By Guy Page
Wednesday marked the 97th anniversary of the heroic event that earned a Vermont man the Congressional Medal of Honor, the nation’s highest award for military valor.
President Calvin Coolidge — himself a Vermonter, of course — personally presented the Congressional Medal of Honor to Torpedoman Second Class Henry Breault on March 8, 1924. The Putnam, Connecticut native’s citation tells the story of his heroism:
The President of the United States of America, in the name of Congress, takes pleasure in presenting the Medal of Honor to Torpedoman Second Class Henry Breault, United States Navy, for heroism and devotion to duty while serving on board the U.S. Submarine 0-5 at the time of the sinking of that vessel at Limon Bay, Panama Canal Zone. On the morning of 28 October 1923, the 0-5 collided with the steamship Abangarez and sank in less than a minute. When the collision occurred, Torpedoman Second Class Breault was in the torpedo room. Upon reaching the hatch, he saw that the boat was rapidly sinking. Instead of jumping overboard to save his own life, he returned to the torpedo room to the rescue of a shipmate whom he knew was trapped in the boat, closing the torpedo room hatch on himself. Breault and Brown remained trapped in this compartment until rescued by the salvage party 31 hours later.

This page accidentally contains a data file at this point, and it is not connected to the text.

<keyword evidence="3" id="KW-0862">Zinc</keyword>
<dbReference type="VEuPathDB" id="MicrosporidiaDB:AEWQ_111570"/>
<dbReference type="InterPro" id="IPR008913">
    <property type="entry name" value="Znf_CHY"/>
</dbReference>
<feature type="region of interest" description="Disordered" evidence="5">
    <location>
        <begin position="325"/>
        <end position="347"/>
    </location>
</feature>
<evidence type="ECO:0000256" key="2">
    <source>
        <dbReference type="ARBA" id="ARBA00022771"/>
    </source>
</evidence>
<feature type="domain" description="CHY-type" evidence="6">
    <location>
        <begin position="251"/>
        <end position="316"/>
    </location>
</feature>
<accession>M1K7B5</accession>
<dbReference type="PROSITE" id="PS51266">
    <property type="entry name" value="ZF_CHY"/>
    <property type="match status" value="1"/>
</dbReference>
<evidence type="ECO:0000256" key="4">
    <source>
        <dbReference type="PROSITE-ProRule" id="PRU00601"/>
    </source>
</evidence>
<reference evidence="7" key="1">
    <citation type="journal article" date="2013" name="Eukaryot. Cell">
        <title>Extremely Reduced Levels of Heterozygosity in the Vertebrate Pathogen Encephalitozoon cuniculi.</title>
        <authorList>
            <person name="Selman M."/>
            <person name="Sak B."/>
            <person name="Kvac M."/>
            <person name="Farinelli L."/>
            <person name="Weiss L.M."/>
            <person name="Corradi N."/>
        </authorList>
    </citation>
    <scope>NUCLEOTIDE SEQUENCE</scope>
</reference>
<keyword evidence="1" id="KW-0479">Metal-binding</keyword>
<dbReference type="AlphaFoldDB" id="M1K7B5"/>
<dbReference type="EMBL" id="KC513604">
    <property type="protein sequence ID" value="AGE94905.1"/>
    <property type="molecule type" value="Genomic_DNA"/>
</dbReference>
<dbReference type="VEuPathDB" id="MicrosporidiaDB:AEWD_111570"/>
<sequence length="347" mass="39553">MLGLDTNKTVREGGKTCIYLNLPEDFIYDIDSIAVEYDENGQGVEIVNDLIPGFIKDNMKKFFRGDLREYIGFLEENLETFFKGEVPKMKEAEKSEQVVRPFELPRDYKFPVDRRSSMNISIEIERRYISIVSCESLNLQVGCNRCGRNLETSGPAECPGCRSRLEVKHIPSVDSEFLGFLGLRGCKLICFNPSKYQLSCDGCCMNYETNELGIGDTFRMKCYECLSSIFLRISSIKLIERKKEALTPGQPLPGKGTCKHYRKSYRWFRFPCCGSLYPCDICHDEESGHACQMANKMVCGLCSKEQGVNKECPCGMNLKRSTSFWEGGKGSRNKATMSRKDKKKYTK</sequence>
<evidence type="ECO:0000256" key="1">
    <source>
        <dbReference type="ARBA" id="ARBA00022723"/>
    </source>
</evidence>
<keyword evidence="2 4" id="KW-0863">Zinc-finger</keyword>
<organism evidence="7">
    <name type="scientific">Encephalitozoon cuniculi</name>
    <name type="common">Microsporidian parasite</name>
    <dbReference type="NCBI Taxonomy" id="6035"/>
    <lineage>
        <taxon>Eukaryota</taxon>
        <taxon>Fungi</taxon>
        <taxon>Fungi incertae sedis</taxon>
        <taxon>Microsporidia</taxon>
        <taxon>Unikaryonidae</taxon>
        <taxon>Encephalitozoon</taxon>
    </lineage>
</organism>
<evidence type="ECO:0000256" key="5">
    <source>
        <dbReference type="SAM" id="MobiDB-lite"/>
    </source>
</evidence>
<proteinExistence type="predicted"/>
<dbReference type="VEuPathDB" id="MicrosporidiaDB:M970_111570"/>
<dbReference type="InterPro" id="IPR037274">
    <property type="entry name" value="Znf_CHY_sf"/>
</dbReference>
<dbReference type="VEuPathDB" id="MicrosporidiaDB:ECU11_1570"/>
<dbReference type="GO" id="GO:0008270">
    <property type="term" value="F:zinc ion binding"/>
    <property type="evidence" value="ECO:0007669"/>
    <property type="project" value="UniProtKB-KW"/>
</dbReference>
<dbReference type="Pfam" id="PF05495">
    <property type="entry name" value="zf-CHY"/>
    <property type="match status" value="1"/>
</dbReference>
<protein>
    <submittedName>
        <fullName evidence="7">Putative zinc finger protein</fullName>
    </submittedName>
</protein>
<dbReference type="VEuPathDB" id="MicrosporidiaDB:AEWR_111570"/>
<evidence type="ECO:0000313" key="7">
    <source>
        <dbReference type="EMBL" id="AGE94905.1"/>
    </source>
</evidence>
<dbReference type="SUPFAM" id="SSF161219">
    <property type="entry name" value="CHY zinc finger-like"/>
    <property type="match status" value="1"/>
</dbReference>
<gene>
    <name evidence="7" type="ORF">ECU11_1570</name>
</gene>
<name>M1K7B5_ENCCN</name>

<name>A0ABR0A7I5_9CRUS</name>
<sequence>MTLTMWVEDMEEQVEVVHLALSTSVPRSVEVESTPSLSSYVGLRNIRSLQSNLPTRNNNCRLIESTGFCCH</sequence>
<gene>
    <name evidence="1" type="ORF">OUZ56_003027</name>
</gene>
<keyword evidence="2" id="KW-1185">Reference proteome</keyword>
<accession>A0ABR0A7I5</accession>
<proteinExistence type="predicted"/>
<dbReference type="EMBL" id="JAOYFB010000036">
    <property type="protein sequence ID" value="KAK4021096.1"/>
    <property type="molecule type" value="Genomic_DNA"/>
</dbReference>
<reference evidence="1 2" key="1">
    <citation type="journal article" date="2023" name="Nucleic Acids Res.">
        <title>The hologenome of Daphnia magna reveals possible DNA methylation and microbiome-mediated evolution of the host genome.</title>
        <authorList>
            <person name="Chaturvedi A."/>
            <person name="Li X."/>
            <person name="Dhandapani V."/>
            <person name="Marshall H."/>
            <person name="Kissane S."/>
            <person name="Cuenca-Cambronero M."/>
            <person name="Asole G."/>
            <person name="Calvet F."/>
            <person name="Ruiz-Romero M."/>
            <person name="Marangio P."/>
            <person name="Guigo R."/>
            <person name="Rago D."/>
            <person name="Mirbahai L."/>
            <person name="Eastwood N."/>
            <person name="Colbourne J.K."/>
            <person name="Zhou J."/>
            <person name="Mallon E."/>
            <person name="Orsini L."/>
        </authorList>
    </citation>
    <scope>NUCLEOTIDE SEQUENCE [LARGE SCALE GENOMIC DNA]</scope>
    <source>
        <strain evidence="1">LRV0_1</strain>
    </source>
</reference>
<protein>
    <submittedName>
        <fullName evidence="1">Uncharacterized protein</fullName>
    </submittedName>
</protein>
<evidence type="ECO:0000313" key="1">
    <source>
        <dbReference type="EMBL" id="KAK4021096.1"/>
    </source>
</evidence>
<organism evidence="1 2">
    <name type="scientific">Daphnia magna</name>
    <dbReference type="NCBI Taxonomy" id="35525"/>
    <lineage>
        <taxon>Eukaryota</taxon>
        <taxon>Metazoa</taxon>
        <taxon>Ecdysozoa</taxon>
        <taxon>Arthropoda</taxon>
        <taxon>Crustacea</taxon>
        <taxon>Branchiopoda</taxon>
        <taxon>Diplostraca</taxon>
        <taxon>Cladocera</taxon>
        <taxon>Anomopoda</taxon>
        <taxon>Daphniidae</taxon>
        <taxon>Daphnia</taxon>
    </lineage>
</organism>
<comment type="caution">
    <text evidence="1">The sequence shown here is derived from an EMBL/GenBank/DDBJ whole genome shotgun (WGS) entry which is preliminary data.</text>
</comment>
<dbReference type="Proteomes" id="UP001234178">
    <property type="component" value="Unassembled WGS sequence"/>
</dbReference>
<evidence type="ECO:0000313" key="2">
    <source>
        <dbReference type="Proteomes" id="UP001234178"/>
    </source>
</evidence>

According to Wikipedia, “Henry Breault was born in Putnam, Connecticut, on 14 October 1900. During World War I he enlisted in the British Royal Navy at sixteen years of age and, after serving under the White Ensign for four years, joined the U.S. Navy. Following twenty years of U.S. Navy service, Henry Breault became ill with a heart condition. He died at the Naval Hospital at Newport, Rhode Island, on 5 December 1941, two days before the attack on Pearl Harbor brought on U.S. entry into World War II. He was buried in Saint Mary Cemetery in Putnam, Connecticut.
“Petty Officer Breault was the first submariner to receive the Medal of Honor and the only enlisted man to receive the Medal of Honor for heroism while serving as a submariner. Seven submarine commanders received the Medal of Honor during World War II.”
The historical record does not say where in Vermont Breault lived, nor why he claimed Vermont as his home state. The Putnam Historical Society told Vermont Daily today: “Part of our town’s River Trail was dedicated to him November 11,2003. A commemorative plaque was donated by Putnam VFW Post 1523, and American Legion Post 13. Unfortunately all our research material is not accessible at this time. The town is building a new Municipal Complex, which the Historical Society will be part of, and everything is securely locked away in a storage pod. At this point I can not tell you when he relocated to Vermont.”
So, Vermont amateur historians and Vermont Daily readers, there’s a challenge for you: before the 97th anniversary of his presentation of the nation’s most prestigious military medal, can you tell us more about Henry Breault’s life in Vermont?
Read more of Guy Page’s reports. Vermont Daily is sponsored by True North Media.